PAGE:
Sometimes they creep up unexpectedly. Just like it’s easy to lose track of where money is going, it’s easy to lose track of where time is going too. Admit it, every month that rent date seems like it comes out of nowhere, and way too soon. And have you ever had that moment of sheer panic when you suddenly wonder if you missed a payment (or birthday or work due date or any other crucial day for that matter?) Always be thinking about those big purchases and how you can budget for them.
ACTION STEPS: Breaking this into two parts: recurring (like rent) and one off big purchases (like new furniture):
Recurring: Keep a calendar of scheduled payment dates and check it often. Setting reminders or alarms to go off a few days beforehand helps a lot too.
One Off’s: Figure out how much you’re going to need and when you would like to make the purchase. For example, I need $6,000 for new furniture in 6 months. Great! So that works out to about $1,000 a month I am going to put into a savings account. This is now a fixed expense for me the next six months as I am saving. *Keep in mind, that these “savings” are different from your emergency fund.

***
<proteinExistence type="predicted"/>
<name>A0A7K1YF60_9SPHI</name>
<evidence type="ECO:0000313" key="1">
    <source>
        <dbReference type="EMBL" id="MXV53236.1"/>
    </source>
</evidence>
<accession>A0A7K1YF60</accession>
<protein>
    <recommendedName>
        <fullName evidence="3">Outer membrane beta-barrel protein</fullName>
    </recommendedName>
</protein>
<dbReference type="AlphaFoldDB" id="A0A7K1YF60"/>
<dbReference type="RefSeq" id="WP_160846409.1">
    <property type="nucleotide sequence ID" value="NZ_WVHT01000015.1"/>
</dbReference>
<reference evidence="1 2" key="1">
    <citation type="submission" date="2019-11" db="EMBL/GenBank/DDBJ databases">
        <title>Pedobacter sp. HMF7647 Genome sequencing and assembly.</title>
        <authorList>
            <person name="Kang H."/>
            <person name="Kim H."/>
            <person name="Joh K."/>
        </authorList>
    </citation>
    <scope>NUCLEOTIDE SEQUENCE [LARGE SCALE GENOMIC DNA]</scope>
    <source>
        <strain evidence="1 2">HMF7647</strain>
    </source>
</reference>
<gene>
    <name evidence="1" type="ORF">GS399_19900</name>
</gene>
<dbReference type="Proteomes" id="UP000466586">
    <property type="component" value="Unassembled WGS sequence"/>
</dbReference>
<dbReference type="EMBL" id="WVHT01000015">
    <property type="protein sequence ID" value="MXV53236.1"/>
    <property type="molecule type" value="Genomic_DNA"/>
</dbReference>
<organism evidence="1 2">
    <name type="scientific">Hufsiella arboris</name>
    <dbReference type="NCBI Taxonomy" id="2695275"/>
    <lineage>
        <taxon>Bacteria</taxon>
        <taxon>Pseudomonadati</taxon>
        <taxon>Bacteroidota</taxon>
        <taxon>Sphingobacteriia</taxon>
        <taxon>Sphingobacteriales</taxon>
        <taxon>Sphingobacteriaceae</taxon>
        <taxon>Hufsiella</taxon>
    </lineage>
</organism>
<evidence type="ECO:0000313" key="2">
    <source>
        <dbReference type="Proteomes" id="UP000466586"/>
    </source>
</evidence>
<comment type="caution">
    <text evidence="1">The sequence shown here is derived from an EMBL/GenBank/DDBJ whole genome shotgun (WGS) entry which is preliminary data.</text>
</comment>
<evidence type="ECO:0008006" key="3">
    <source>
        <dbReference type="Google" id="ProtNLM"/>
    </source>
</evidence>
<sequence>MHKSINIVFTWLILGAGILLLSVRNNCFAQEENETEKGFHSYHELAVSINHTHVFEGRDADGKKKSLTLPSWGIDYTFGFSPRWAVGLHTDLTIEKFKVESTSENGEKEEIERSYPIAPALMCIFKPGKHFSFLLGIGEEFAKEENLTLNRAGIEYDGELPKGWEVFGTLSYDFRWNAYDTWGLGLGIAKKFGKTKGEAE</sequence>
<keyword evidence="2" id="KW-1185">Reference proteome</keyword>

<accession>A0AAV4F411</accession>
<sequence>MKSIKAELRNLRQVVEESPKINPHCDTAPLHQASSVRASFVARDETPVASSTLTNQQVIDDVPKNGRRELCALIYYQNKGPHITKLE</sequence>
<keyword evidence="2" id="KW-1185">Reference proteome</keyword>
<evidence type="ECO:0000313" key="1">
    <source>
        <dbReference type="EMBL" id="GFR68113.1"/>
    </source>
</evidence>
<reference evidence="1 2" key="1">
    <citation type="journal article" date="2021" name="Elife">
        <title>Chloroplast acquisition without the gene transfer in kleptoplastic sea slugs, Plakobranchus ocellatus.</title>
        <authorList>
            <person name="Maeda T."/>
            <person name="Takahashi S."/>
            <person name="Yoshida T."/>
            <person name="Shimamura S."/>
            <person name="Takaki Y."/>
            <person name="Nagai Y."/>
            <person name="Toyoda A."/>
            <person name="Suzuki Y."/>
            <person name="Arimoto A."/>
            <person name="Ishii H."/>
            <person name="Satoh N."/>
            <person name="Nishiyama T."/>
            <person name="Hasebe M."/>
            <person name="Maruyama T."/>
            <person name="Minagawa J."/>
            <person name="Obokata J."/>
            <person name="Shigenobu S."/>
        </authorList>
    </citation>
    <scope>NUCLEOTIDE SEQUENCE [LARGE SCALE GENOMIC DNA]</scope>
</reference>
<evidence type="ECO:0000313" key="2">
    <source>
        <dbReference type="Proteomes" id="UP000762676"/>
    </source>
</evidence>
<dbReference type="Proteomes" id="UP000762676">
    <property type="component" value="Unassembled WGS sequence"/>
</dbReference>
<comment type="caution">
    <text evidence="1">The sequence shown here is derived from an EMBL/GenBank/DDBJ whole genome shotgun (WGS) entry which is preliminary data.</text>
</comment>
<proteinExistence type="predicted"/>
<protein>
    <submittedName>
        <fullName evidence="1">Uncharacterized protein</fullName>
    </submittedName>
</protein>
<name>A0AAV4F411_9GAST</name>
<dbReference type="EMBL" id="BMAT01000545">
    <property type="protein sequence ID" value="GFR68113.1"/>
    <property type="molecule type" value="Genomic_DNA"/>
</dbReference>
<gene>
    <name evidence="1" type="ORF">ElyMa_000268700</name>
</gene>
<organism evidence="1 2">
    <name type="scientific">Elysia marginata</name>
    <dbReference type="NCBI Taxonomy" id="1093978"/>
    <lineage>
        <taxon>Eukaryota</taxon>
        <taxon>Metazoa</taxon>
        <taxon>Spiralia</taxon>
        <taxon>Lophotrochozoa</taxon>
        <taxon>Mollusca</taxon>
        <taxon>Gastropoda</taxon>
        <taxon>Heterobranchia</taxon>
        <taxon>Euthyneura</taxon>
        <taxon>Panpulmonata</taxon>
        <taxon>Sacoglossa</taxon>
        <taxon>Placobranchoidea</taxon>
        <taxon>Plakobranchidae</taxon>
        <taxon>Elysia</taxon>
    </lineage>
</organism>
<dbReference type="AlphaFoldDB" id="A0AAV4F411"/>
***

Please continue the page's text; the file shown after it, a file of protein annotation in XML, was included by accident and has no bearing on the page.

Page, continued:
Little purchases don’t matter
…and your morning coffee run is a #haveto. Just like big purchases, little ones matter too, probably even more in some ways. When the living is easy, coffee runs and other minor purchases seem like no sweat. Until you sit down and realize that’s $500 per month you’ve spent on lunches, coffees, and snacks during the work week. And maybe you can even afford them, but make sure you’re aware that’s where the money is going in case an emergency does come up and you need to find that “spare change” in your spending. Mindless spending usually leads to loads of trouble.
ACTION STEP: Stop using cash for these items and instead use a debit or credit card. From there, I am going to bring it back full circle and to number one’s action step and remind you to download an app like Penny or some other one to help you see and understand where you’re money is going. Or else, again, check those accounts daily so you can actually see where those little purchases are going.
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As a last note, don’t give yourself the guilt trip if you’re doing any or all of these things. Everyone does them. Just be more conscious of them, and your savings account will thank you.